The EReg Topic Group XVI focussed on vehicle crime and fraud related to damaged vehicles.
The first meeting of the TG took place on 11 June 2014, in Amsterdam the Netherlands. During this meeting the draft Action Plan was discussed.
The second meeting of the TG took place 23 and 24 September 2014 in Örebro, Sweden. During this meeting the TG took a closer look at the national procedures in the EReg Member States.
The third meeting of the TG took place on 22 and 23 April 2015 in Vilnius, At the meeting possible solutions were discussed to reduce vehicle crime and fraud related to damaged cars were discussed and a first draft of the recommendations was fomulated.
During the fourth and final meeting the first draft of the final report was discussed.
Vehicles severely damaged in an accident are an important source of crime. In a great number of cases the damaged vehicle’s identity (VIN) and registration documents are used to VIN switch a stolen vehicle. The stolen vehicle is then taken to another country and -with its new identity- registered there. This way, the vehicle registration systems in our countries serve to launder stolen vehicles.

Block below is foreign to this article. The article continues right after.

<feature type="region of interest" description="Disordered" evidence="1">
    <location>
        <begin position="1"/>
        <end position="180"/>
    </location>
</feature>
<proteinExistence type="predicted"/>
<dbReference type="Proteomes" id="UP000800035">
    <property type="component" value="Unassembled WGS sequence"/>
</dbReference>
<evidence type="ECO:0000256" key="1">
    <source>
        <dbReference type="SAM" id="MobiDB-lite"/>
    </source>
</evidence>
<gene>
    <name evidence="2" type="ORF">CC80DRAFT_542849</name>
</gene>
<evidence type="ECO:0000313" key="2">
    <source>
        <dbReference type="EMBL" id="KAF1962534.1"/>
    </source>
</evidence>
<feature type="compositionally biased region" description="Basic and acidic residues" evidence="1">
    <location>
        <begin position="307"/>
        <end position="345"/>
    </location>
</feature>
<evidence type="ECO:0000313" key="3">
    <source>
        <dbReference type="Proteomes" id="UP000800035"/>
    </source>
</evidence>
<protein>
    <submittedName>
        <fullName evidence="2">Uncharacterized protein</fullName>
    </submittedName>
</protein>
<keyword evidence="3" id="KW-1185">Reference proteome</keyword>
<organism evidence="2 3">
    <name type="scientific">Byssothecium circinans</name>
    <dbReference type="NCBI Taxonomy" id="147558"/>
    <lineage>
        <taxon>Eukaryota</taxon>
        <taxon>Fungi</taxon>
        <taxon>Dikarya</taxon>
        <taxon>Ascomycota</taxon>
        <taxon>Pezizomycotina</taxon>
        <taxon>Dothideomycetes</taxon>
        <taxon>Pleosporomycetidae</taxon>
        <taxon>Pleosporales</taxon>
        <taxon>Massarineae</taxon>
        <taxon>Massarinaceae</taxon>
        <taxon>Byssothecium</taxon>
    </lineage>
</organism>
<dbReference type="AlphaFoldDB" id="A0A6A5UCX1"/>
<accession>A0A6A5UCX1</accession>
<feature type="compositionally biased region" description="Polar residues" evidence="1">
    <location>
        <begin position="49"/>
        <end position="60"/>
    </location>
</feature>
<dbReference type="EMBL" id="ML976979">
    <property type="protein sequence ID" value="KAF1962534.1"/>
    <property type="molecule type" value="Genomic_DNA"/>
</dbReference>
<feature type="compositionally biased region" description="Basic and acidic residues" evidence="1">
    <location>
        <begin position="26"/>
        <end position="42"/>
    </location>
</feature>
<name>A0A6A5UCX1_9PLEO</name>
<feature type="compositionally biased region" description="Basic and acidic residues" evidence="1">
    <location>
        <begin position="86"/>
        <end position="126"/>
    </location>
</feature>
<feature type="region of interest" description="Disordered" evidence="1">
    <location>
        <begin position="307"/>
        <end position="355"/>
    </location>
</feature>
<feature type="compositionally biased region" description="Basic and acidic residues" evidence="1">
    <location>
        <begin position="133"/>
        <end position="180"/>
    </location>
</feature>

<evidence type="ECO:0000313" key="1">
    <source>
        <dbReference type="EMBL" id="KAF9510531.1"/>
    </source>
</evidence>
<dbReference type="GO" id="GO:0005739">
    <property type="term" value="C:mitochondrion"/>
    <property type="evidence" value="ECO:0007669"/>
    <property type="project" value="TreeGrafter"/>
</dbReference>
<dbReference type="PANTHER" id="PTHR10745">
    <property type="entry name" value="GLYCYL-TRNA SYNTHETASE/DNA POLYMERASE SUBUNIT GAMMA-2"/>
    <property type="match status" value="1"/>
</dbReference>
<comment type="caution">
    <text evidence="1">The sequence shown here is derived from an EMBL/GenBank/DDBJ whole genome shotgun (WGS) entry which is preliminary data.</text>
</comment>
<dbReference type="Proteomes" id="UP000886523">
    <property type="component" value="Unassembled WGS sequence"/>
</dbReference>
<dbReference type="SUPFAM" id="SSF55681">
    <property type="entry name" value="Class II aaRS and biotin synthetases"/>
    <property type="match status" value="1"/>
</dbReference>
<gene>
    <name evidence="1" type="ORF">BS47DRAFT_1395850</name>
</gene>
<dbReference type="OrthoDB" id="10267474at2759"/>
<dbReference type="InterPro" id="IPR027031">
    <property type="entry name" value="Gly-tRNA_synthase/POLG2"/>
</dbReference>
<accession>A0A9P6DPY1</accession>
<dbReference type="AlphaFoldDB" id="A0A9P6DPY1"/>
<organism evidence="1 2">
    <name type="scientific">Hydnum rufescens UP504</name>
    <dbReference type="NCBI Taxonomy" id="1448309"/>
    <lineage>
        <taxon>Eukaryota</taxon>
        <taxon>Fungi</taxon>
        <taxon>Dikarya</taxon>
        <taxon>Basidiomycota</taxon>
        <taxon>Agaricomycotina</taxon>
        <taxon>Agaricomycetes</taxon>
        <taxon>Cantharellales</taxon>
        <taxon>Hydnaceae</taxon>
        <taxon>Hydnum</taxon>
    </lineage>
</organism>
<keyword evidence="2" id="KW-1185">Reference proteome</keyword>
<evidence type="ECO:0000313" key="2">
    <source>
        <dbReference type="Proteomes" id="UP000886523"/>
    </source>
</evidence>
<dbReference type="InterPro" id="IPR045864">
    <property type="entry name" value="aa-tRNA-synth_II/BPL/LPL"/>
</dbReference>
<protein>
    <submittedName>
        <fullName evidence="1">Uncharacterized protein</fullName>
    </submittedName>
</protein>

Below you can read the executive summary of the final report:
In six out of ten countries that participated in Topic Group XVI, severe damage information is gathered. Mostly, information is provided by insurance companies or the police, either based on formal national regulations or on a gentlemen’s agreement. Such information is used in some countries as trigger to terminate a registration or to call the vehicle for an inspection in order to check the safety of the vehicle after repairs. In some countries, special attention is given to verify the originality of the vehicle’s identity during the inspection.
Making use of various existing practices, the Topic Group recommends the following:
to register information about heavy damage and exchange such information via EUCARIS;
to use damage information as trigger for an extra verification of the identity of a vehicle in case registration is applied for;
to adopt an end-of life status if the vehicle was previously registered with that status by another EReg member;
to preclude the rehabilitation of a vehicle’s identity once its registration has been cancelled or deregistered due to destruction (by any vehicle registration authority);
to gain international support via the EU Platform for tackling Vehicle Crime for gathering damage information from police and insurance companies.